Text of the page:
Medical schools in Egypt belong to the public national education. This means that getting into school depends only on your high school scores and the fees are considered nothing compared to the private medical schools, which are not any better than the national schools. So, there is basically no debt for attending school. I’m not sure about the fees for residency programs, but I don’t think they cost a lot.
What are you called at this stage of training?
Resident Physician

Being Out:

What’s the average salary?
Lots of changes are being carried out following the revolution that took place in Egypt on January 25th of this year. A comprehensive reform in physician salaries is being discussed. There is a suggestion introduced to the government to increase the doctors monthly salaries as follows:

  • Residents: 3000 EG.P ($500 USD) – Currently they make about 1500 EG.P
  • Specialists: 4000 EG.P ($670 USD) – Includes all who have masters degree
  • PhD Holders: 6000 EG.P ($1000 USD) 

This is not yet confirmed, but is probable. Doctors are not highly paid In Egypt, but compared to other governmental jobs they are considered in a high salary rank and they can also have their own private clinics.
Is the job security good?
I don’t think most doctors struggle to find a job, but lots of doctors prefer to find a job out side the country at the beginning since the salary rates are great.
Can you go back and choose a different speciality?
I think you can, but you would have to go through the residency application system again and do another residency if whatever you were switching to.
Other post graduation options: Some doctors prefer to apply for the USMLE exams after they have completed school and then follow the American System. Others apply for Membership of the Royal College and follow the UK System. 

Past Medical Education Monday Posts:

Teenage Pregnancy Rates Are Out Of Control…

and pregnancy in highschool-ers is an epidemic! You hear people say it all the time, but do they really know what they’re talking about? Check out this chart I found today showing teen birth rates since the 1940s… 

Information & Image Courtesy of FamilyFacts.org

…probably not what you expected, huh? It definitely took me by surprise. It seems like the dominant assumption in the US is that teen pregnancy rates are currently out of control. However, something seems to be amiss in that idea. According to this data, which came from the National Center for Health Statistics, it would actually appear that the belief is flat out opposite of reality. The teen pregnancy rate is not, in fact, out of control and we may have just recently gotten it under control.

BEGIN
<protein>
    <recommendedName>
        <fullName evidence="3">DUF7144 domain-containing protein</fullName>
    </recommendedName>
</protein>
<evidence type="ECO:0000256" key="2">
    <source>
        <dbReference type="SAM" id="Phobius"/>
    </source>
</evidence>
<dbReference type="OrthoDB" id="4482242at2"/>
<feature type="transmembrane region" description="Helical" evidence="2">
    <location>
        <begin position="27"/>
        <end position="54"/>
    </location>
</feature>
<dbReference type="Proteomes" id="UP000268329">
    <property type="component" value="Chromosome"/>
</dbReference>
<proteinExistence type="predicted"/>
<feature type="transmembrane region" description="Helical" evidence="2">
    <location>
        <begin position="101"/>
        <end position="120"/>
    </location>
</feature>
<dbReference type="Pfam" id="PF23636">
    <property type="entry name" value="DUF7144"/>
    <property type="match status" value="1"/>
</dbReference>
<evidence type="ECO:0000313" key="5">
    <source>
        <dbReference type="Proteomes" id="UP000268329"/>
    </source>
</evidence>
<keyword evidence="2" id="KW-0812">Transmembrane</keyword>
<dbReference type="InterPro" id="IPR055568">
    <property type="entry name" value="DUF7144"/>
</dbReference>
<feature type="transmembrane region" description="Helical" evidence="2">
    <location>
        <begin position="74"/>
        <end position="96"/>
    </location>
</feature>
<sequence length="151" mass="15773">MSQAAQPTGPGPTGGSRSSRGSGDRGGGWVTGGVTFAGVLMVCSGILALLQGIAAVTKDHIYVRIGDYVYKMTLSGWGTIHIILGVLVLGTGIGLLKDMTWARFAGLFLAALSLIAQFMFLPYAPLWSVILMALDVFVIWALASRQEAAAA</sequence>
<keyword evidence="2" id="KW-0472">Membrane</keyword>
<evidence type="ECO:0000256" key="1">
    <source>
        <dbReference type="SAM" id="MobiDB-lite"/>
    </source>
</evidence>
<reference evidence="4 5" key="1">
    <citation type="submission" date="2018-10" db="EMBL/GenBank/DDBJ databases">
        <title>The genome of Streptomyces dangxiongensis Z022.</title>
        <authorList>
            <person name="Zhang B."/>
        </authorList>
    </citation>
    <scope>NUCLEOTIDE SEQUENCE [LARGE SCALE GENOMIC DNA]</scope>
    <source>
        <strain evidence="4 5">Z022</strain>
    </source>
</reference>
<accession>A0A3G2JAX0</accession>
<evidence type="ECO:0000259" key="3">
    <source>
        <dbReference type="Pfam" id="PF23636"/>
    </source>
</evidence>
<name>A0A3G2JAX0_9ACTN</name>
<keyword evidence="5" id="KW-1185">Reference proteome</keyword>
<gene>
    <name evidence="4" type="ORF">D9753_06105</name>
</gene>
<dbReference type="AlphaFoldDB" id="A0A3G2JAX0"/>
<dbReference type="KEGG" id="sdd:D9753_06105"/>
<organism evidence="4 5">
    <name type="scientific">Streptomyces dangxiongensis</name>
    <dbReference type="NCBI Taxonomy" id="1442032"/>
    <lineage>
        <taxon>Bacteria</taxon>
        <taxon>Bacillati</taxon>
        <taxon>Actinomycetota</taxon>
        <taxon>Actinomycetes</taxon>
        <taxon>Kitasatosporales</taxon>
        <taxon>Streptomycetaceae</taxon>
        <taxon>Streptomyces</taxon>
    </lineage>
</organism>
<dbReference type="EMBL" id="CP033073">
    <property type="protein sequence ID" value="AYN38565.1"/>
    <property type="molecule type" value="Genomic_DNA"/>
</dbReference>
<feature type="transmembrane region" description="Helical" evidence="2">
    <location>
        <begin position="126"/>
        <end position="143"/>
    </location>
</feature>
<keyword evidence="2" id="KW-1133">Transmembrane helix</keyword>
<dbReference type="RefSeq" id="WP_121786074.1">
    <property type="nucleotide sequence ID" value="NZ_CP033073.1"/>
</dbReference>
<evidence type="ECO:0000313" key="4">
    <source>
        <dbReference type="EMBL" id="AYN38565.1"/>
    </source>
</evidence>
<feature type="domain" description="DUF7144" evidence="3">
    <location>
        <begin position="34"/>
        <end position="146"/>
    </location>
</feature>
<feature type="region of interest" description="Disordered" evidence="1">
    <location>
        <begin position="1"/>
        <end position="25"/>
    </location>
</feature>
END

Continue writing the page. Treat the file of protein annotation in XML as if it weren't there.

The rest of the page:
How much of this could be related to the fact that a lot people were married in their teens in and around the 1950s? Some of it can be attributed to that I’m sure, but definitely not all of it – we’re talking a drop of 57.2 per 1000 teenage females since the mid-1950s. That is HUGE. 


But look at the massive drop since 1991…that one definitely cannot be explained by marriage age, so what can we attribute it to? Decrease in abstinence only education? Better sex-discussions by parents (my mom suggested that one – good one mom)? Something else?

Some Facebook friends suggested abortion rates may have increased and skewed the data, but since abortion was legalized in 1973 abortion rates have actually been on a steady decline (especially in the teen age group).  

Information & Image Courtesy of FamilyFacts.org

I find this all very fascinating. Why is this generation considered so much worse than other generations? Why do people assume the pregnancy rates are drastically higher when they are actually drastically lower? It really makes you think about the things people say or assume on a daily basis. It seems like a lot of what we say in such a matter-of-fact manner may be based more on feeling than truly factual information.


I really want to hear from you. What did you think of these statistics? Did it surprise you? Does it make you want to smack your “babies-are-having-babies-and-your-generation-is-disgraceful” granny? Do you think most are under the impression rates have gone up because of the decrease in stigma surrounding the issue? Is there something simple I’m missing that explains it all? I’m so interested to hear y’alls opinions and ideas on this issue, I truly hope if you’re reading this you’ll share yours!

Medical School in Spain

Today’s Medical Education Monday will be highlighting Spain’s medical education system and our guest blogger is Ines, a 19-year-old medical student from Madrid! I’d tell you how awesome her personal blog is, but I can’t read a single word that she’s written. Unlike the incredibly talented multilingual med students & doctors helping me with this series, I am completely lost if we aren’t all speaking Texan English, y’all. However, judging by her fabulously-written explanation of the medical education system in Spain I would be willing to bet that Ines’ blog is a winner – so if you can read Spanish head on over there and tell her hello hola (well, look at that – I can speak Spanish). Ines is currently loving cardiology, while leaving her options open to other things in the future. Keep reading for a superb explanation of Spain’s system of training physicians.


Getting In:
How old is one when they begin medical school?